A few month after, the city hall will contact you again, asking if you have brought a car with you from a different country. This apparently is mainly for tax reasons. If you have brought a car with you that was purchased outside of the Netherlands, that letter includes a form. I do not have a car, so I am not quite sure about the exact process, but my friend said that it includes paying an extra tax to the city, so if you bring a car, make sure to read up on this topic so you know what will await you.
Register with the University
Getting enrolled with the university is a fairly easy process. Of course it involves a number of online platforms, but at the end of the day, all you have to do it pay your tuition, or have someone pay the tuition for you, upload a picture for the student ID, and that’s already it. It does not require any appointments on campus, paper forms or queueing to get to a booth to get your picture taken. Few days after you upload your picture, the student ID will be sent to your house via mail, or you can pick it up on campus upon your request. This may be helpful for people that are staying in a hostel while looking for an apartment or that are traveling before relocating to the Netherlands and fear to miss the student ID. If someone else pays the tuition for you, you will get an email at some point during the year that asks you to accept the payment from that sponsor. Other than that, there is not a whole lot you need to do.
Other things to know
The Dutch people love biking, no matter what weather, how many children or how many groceries, everyone uses the bike. Nevertheless, the public transportation system is really great. Rotterdam does have a metro, a tram, and a bus system. To use these you need to purchase an OV Chipcart which you can buy e.g. at the Central Station, and can recharge to whatever balance you need. It is comparable to an oyster card. The public transportation is very punctual, and it has free wifi. Trust me, it’s a blessing on early dark winter mornings. The app 9292 or the website 9292.nl is the best source for schedules and estimations for the cost of your trip, as the fare depends on the distance you are traveling.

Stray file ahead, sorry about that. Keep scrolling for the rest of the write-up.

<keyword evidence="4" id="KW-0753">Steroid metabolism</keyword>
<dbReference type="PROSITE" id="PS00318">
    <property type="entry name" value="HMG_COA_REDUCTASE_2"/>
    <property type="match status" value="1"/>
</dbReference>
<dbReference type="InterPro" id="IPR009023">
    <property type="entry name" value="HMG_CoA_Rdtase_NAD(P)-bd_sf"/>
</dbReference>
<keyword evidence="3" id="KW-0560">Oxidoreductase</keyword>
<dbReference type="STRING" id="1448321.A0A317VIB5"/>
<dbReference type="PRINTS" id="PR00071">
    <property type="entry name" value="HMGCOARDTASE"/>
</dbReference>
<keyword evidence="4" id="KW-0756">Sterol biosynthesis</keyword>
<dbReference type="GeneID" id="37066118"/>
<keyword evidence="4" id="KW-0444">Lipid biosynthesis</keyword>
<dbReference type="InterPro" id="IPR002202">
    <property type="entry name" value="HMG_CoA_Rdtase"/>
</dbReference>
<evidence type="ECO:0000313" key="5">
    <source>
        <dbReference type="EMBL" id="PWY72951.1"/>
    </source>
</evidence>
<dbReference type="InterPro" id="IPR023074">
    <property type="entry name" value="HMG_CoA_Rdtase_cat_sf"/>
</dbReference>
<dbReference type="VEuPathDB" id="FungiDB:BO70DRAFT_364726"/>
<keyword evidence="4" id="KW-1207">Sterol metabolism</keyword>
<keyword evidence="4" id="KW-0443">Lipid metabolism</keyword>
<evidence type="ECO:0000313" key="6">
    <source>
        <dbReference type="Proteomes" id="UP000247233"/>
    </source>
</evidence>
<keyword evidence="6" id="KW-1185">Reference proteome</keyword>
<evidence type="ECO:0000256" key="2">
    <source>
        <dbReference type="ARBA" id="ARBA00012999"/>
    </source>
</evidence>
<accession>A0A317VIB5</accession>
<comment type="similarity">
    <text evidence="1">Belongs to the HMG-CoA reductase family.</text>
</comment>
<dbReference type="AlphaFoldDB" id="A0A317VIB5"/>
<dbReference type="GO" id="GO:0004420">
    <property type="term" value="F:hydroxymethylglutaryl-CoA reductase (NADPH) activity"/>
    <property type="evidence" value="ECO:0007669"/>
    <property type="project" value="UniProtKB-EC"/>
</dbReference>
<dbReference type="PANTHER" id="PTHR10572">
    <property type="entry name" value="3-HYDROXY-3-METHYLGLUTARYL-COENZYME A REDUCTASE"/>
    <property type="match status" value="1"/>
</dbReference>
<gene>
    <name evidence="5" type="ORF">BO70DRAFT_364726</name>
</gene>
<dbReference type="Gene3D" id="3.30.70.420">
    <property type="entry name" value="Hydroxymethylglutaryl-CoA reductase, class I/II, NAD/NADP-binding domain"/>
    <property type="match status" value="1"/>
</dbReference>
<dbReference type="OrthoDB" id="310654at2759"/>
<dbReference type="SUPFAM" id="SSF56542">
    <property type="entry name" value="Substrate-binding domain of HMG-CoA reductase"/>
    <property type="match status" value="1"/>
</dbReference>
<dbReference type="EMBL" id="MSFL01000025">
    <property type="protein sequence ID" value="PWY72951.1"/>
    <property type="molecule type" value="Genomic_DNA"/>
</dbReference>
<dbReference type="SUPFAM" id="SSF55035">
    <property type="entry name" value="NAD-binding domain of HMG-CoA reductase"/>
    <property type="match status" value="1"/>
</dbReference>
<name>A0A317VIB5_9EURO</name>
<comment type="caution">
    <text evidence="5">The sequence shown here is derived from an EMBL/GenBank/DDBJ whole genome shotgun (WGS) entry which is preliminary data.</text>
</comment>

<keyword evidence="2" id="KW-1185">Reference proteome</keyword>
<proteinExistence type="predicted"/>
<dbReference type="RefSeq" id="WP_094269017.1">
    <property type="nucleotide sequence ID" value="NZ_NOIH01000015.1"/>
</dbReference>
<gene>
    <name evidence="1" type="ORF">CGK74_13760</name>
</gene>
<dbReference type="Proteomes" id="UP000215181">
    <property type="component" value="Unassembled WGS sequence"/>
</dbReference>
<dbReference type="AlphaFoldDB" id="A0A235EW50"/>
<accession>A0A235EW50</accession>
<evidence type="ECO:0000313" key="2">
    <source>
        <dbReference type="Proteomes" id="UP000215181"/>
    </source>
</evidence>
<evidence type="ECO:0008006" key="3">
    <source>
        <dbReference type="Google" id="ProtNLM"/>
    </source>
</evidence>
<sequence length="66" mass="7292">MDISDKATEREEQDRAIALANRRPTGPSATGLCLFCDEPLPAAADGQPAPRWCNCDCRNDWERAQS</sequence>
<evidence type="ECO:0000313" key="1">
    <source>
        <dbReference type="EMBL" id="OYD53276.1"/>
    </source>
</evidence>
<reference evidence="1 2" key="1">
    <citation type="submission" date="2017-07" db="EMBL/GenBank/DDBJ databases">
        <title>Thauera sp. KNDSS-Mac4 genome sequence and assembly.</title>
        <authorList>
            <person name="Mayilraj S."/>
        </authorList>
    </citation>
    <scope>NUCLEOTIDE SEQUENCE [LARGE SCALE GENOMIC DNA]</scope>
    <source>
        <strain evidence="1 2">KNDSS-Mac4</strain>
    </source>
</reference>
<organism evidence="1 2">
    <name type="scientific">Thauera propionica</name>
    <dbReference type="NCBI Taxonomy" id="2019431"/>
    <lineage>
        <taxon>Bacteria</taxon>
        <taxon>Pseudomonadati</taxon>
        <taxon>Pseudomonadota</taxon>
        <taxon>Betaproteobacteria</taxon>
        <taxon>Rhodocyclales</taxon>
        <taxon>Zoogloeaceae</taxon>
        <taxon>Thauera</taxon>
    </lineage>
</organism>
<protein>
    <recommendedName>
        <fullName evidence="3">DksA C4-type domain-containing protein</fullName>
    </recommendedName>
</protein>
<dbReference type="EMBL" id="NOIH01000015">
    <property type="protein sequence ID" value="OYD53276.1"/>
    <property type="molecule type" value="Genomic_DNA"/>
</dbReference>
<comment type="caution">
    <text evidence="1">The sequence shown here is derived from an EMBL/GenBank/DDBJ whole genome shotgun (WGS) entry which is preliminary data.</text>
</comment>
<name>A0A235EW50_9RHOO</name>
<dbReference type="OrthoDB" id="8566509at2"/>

From my personal experience, you can pay with a debit card everywhere. Well almost everywhere, but more often than not. Credit cards on the other hand are not that commonly used. So if you only have a Visa or a Master card, you may consider getting a new card from your bank or setting up a Dutch bank account. Lastly, if you pay cash, note that most stores round to the 5 or 10 cents, so if your total is 4,98 and you hand them 5 € you will not receive and change.
While some countries like the US and France do still use checks as a common form of paying rent, it seems to be a custom that rent in the Netherlands is paid via bank transfer. So if you are unfamiliar to how you can make a bank transfer to an account in a different country, while you are abroad, make sure to talk to an assistant of your bank to figure that out.
Welcome to Rotterdam 🙂